Opening day for the shortened 2020 season is just two weeks away. Given the tone of the remarks offered by both sides, it’s difficult to see the Phillies and Realmuto coming to terms on a deal before then. Once the season starts, Realmuto will be just a few months away from free agency, a place that elite players fantasize about.

Realmuto was pressed on the topic of what appear to be stagnant negotiations with the Phillies.

“There's no frustration,” he said. “I understand the business of baseball. I'm here to play baseball and focus on this team winning and getting to the playoffs.”

The business of baseball in the pandemic year of 2020 means revenues are down all over the game. Phillies managing partner John Middleton, in an email to club employees back on June 1, said the team was braced to lose “significantly more than 100 million” this season.

Realmuto, 29, has long made it known that he’s looking to significantly raise the salary bar for all catchers in his next contract – be it with the Phillies or out on the open market. Something rivaling Joe Mauer’s average salary of $23 million – a record for a catcher – in the form of a multiyear deal seemed to be the starting point for Realmuto and it really didn’t seem that unreasonable over the winter.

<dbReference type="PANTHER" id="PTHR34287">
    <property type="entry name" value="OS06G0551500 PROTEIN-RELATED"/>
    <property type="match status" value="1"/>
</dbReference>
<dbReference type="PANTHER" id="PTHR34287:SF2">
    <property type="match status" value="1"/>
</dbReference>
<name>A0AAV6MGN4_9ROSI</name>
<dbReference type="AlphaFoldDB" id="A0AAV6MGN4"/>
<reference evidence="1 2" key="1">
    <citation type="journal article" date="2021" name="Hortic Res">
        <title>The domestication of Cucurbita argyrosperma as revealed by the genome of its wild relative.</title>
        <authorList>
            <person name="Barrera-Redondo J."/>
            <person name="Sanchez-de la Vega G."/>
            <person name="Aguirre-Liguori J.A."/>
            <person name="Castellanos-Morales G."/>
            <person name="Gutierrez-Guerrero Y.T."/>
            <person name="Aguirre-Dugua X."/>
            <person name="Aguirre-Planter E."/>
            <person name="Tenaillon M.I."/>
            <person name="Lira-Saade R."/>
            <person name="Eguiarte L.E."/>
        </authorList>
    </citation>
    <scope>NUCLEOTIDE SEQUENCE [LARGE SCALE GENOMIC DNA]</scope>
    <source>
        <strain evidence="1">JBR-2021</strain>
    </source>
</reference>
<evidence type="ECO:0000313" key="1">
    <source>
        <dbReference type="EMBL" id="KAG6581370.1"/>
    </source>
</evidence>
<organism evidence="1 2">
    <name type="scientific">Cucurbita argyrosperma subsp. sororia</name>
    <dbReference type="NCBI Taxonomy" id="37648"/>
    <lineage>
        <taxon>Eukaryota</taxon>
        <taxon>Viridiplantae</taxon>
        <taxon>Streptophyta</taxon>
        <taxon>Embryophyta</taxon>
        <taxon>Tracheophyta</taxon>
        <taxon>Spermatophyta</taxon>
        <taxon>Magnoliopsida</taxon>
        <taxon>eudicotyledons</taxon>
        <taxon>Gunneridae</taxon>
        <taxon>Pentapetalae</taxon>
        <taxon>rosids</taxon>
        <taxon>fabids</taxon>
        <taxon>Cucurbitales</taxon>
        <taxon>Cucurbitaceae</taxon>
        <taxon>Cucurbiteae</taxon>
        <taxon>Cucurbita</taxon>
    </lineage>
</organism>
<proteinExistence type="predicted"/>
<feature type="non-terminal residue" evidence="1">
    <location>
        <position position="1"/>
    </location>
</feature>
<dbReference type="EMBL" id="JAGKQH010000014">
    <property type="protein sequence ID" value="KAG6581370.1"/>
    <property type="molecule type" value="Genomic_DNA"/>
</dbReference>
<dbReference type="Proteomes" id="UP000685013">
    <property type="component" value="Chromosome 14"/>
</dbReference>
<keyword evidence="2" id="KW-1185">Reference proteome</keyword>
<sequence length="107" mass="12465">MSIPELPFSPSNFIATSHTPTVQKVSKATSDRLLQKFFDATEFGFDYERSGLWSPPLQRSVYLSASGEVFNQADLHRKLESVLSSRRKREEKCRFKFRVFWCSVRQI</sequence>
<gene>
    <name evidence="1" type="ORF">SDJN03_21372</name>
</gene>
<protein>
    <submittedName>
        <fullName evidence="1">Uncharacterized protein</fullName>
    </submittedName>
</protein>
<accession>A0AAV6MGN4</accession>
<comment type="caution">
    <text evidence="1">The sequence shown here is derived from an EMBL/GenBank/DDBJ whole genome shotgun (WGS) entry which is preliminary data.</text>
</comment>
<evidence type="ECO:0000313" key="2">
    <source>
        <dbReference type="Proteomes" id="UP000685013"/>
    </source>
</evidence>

Then the pandemic hit. The game shut down. Even when the games come back in two weeks, there will be no fans in the stands. The “gate” accounts for about 40 percent of the revenues that most teams bring in. Teams will reap some television revenues when the shortened, 60-game season begins in two weeks, but who knows if the season will be completed with COVID-19 spiking in a number of baseball states, and who knows if there will even be fans in the stands next season. The world begs for a vaccine. Baseball’s next free-agent class begs for a vaccine.

Realmuto has concerns about how "the new landscape" will affect the overall free-agent market this winter, but, personally, he’s undaunted about the prospect of hitting the market.

“It definitely concerns me,” he said. “Necessarily not for myself, but it does concern me for the free-agency class as a whole. I mentioned a few months back that the top guys usually find a way to get their dollars. Teams are going to want them, you know. Maybe if it's not 20 teams that are in on you, now there'll be five to 10. I just think that a lot of teams will be able to look at this as a time to take advantage and actually go for it instead of backing off. As half the league will probably be trying to cut revenue and save some money and the other ones will look at it as an advantage to maybe go forward and press forward. I think that it could affect free agency as a whole, but for myself, I'm not really too worried about it.”

Even with negotiations not progressing, Realmuto expressed affection for the Phillies organization.

“My opinion of the organization has not changed one bit,” he said. “I love this organization. They've been great to me and my family since I showed up. From top to bottom, they're just good people and they care about baseball, and that's really important to me.”